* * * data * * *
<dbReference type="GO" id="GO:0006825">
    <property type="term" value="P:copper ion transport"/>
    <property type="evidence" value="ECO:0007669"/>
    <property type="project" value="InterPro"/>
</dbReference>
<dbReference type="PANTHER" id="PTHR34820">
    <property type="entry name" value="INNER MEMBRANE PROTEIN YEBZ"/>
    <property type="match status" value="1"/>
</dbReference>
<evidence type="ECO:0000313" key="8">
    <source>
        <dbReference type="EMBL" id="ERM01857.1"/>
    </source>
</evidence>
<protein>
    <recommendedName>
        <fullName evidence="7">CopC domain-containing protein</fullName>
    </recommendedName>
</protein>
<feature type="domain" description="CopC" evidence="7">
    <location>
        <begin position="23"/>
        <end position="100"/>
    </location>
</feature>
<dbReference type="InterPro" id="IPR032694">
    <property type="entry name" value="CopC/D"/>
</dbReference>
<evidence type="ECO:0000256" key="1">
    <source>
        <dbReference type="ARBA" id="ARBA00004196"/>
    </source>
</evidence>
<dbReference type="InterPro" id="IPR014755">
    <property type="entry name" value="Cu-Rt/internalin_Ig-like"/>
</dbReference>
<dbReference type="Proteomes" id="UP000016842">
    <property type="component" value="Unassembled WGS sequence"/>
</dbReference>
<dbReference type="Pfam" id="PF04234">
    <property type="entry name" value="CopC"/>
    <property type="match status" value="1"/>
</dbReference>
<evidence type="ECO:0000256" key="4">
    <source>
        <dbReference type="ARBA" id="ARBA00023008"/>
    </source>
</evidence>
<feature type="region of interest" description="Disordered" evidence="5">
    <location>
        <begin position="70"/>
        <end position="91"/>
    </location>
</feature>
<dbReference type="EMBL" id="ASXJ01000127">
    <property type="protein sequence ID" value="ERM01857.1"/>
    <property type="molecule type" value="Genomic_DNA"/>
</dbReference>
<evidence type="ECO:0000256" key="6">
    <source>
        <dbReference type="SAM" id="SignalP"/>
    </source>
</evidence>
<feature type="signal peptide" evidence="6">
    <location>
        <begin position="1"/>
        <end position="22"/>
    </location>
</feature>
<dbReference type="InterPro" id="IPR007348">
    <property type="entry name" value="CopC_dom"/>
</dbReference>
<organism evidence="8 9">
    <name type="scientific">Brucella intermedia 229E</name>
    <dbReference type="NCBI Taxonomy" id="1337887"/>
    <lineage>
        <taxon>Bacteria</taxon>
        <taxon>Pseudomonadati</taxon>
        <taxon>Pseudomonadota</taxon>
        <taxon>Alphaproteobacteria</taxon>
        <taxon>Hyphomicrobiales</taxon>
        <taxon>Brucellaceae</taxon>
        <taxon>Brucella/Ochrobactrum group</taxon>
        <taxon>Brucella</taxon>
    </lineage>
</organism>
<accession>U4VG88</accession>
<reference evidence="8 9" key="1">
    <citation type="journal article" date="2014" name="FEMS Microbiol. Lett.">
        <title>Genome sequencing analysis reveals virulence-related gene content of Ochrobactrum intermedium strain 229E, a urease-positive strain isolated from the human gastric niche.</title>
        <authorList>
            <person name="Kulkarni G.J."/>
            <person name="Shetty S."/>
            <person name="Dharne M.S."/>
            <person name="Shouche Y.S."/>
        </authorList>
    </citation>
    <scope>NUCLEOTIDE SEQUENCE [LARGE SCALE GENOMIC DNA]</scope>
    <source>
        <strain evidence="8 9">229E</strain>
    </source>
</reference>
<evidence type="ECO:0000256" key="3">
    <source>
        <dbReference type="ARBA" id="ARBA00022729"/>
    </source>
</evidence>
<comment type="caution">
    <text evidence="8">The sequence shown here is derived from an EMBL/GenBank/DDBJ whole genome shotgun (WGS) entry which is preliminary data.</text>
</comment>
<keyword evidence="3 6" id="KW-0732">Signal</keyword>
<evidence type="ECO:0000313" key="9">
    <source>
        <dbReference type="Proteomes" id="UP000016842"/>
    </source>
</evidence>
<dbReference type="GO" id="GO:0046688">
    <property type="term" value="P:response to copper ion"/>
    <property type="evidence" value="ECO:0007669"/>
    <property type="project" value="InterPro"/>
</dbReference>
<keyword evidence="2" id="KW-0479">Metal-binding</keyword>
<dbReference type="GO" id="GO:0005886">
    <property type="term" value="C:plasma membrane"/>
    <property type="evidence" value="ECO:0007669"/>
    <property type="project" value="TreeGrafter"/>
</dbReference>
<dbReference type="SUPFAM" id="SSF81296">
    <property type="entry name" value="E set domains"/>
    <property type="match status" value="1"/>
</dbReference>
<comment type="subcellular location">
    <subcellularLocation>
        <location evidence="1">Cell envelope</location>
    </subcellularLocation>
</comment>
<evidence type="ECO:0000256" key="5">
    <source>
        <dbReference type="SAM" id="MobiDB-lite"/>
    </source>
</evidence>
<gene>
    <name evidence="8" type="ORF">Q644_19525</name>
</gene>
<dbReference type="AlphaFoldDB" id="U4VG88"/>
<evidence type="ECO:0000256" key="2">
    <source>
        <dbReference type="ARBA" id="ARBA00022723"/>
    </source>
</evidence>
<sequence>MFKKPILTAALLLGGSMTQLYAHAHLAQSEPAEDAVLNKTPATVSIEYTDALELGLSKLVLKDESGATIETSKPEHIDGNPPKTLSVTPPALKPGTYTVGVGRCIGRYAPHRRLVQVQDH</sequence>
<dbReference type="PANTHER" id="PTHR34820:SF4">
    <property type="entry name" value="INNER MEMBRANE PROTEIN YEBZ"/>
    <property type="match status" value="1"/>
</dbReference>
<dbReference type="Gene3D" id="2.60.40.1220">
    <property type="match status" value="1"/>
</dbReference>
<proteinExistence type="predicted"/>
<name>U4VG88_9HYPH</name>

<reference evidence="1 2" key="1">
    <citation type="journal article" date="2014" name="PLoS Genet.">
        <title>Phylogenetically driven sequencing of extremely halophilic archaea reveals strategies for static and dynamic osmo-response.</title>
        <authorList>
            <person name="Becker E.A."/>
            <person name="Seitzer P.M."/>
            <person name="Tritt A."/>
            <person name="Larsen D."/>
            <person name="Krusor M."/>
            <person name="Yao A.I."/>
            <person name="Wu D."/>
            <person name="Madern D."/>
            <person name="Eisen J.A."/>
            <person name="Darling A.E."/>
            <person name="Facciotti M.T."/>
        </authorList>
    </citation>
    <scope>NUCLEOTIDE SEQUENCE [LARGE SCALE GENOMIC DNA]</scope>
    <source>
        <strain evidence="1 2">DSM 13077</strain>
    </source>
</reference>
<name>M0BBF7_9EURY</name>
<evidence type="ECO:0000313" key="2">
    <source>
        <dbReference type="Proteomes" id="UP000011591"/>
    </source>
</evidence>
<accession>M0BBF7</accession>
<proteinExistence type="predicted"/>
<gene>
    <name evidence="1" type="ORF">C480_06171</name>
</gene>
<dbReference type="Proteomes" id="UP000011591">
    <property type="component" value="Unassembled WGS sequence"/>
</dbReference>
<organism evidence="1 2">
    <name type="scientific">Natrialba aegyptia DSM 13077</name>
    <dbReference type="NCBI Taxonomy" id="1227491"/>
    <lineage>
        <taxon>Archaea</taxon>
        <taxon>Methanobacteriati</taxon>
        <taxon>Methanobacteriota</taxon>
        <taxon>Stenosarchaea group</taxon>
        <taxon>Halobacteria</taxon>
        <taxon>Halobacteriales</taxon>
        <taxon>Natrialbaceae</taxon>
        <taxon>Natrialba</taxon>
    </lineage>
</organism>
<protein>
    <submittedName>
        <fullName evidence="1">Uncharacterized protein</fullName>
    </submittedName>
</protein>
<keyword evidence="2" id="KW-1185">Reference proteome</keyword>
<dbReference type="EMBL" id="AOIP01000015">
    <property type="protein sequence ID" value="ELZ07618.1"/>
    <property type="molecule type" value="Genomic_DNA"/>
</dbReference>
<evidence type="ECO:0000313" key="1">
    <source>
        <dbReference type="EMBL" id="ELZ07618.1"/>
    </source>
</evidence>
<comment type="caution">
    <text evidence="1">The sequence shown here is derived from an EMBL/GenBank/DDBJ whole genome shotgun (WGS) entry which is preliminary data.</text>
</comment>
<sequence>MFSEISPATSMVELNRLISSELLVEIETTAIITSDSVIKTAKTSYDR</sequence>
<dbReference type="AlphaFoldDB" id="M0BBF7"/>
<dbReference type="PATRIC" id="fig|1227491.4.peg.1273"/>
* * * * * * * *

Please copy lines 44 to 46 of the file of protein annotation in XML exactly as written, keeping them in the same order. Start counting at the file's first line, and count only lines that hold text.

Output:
<evidence type="ECO:0000256" key="4">
    <source>
        <dbReference type="ARBA" id="ARBA00023008"/>